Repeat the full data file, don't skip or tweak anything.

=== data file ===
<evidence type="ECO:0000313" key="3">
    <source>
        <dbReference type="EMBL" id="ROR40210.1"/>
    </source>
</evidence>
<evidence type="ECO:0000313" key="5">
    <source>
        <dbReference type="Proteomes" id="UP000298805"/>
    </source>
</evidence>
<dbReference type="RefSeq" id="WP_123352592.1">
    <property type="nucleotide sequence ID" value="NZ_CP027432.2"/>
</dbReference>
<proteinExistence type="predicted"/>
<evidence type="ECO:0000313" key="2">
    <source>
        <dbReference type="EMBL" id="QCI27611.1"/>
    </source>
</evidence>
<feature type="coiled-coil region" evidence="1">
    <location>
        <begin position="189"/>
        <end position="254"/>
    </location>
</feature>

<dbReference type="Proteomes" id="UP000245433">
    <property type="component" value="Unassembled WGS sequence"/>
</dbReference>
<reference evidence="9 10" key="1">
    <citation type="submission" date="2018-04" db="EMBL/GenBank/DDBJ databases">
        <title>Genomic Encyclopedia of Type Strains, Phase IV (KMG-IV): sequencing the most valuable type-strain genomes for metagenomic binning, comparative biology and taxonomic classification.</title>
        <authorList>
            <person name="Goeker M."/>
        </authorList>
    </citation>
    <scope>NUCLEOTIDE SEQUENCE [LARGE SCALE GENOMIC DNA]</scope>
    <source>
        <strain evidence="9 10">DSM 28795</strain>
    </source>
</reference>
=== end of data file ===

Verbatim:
<evidence type="ECO:0000313" key="3">
    <source>
        <dbReference type="EMBL" id="ROR40210.1"/>
    </source>
</evidence>
<evidence type="ECO:0000313" key="5">
    <source>
        <dbReference type="Proteomes" id="UP000298805"/>
    </source>
</evidence>
<dbReference type="RefSeq" id="WP_123352592.1">
    <property type="nucleotide sequence ID" value="NZ_CP027432.2"/>
</dbReference>
<proteinExistence type="predicted"/>
<evidence type="ECO:0000313" key="2">
    <source>
        <dbReference type="EMBL" id="QCI27611.1"/>
    </source>
</evidence>
<feature type="coiled-coil region" evidence="1">
    <location>
        <begin position="189"/>
        <end position="254"/>
    </location>
</feature>

<dbReference type="Proteomes" id="UP000245433">
    <property type="component" value="Unassembled WGS sequence"/>
</dbReference>
<reference evidence="9 10" key="1">
    <citation type="submission" date="2018-04" db="EMBL/GenBank/DDBJ databases">
        <title>Genomic Encyclopedia of Type Strains, Phase IV (KMG-IV): sequencing the most valuable type-strain genomes for metagenomic binning, comparative biology and taxonomic classification.</title>
        <authorList>
            <person name="Goeker M."/>
        </authorList>
    </citation>
    <scope>NUCLEOTIDE SEQUENCE [LARGE SCALE GENOMIC DNA]</scope>
    <source>
        <strain evidence="9 10">DSM 28795</strain>
    </source>
</reference>